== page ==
wearable robots copiaLower limb wearable robots are entering an exciting era. An increasing number of solutions are moving out of the lab, approaching the everyday rehabilitation practice and home-based assistive scenarios.

In this context, the quantitative assessment of the technology is crucial for its correct inclusion in the market. Nevertheless, the tool normally used to support this process, i.e. benchmarking, hasn’t been formulated yet in the wearable robotics field.

The European projects H2R and Biomot are developing a scheme for the definition of benchmarks specifically designed for wearable robot devices [1]. This scheme takes into account two main perspectives, named “functional” and “interaction” (see figure below). The functional perspective aims at evaluating the stability, efficiency and correctness of motion of the global system constituted by the patient wearing the robot. The interaction perspective aims at evaluating the symbiotic interplay between the user and the device, under the physical, cognitive, and psychophysiological standpoints.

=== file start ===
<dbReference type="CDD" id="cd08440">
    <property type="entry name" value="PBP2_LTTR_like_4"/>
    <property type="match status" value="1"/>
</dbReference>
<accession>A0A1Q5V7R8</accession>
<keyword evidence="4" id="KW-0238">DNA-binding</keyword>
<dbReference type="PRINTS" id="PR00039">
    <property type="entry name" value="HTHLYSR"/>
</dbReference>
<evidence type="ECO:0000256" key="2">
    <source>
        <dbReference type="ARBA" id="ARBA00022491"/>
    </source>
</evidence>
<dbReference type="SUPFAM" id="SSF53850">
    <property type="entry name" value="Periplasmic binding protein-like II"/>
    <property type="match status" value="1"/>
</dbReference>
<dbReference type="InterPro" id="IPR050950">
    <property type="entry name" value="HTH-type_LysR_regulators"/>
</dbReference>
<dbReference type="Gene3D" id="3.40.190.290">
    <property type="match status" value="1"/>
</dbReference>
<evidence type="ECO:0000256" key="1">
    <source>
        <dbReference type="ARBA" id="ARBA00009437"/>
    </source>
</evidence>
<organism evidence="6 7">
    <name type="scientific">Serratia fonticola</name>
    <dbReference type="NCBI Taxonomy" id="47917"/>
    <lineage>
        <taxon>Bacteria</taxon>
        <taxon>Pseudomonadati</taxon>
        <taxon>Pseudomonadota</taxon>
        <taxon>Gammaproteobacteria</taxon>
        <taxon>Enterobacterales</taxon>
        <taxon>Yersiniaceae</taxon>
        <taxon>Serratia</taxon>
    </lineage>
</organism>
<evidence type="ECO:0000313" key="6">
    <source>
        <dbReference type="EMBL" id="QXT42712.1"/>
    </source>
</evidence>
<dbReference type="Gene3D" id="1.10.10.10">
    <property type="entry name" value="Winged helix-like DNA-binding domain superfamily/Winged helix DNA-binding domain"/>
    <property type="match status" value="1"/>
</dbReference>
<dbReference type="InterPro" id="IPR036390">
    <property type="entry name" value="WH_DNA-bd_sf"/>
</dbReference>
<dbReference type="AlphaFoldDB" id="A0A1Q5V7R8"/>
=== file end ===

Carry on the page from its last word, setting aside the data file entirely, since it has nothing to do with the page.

So far, in this website, the benchmarking scheme is only focusing on the “Functional part”, being this sharable across different communities. Nevertheless, future extensions of the scheme should also include aspects specifically devoted to wearable robots.

[1] Diego Torricelli, Antonio J. del Ama, Jose Gonzalez, Juan Moreno, Angel Gil, and Jose L. Pons. 2015. Benchmarking lower limb wearable robots: emerging approaches and technologies. In Proceedings of the 8th ACM International Conference on PErvasive Technologies Related to Assistive Environments (PETRA ’15). ACM, New York, NY, USA, , Article 51 , 4 pages. DOI=http://dx.doi.org/10.1145/2769493.2769589


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Neural Rehabilitation Group, Cajal Institute
Spanish National Research Council (CSIC), Spain

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Why benchmarking Wearable Robots?

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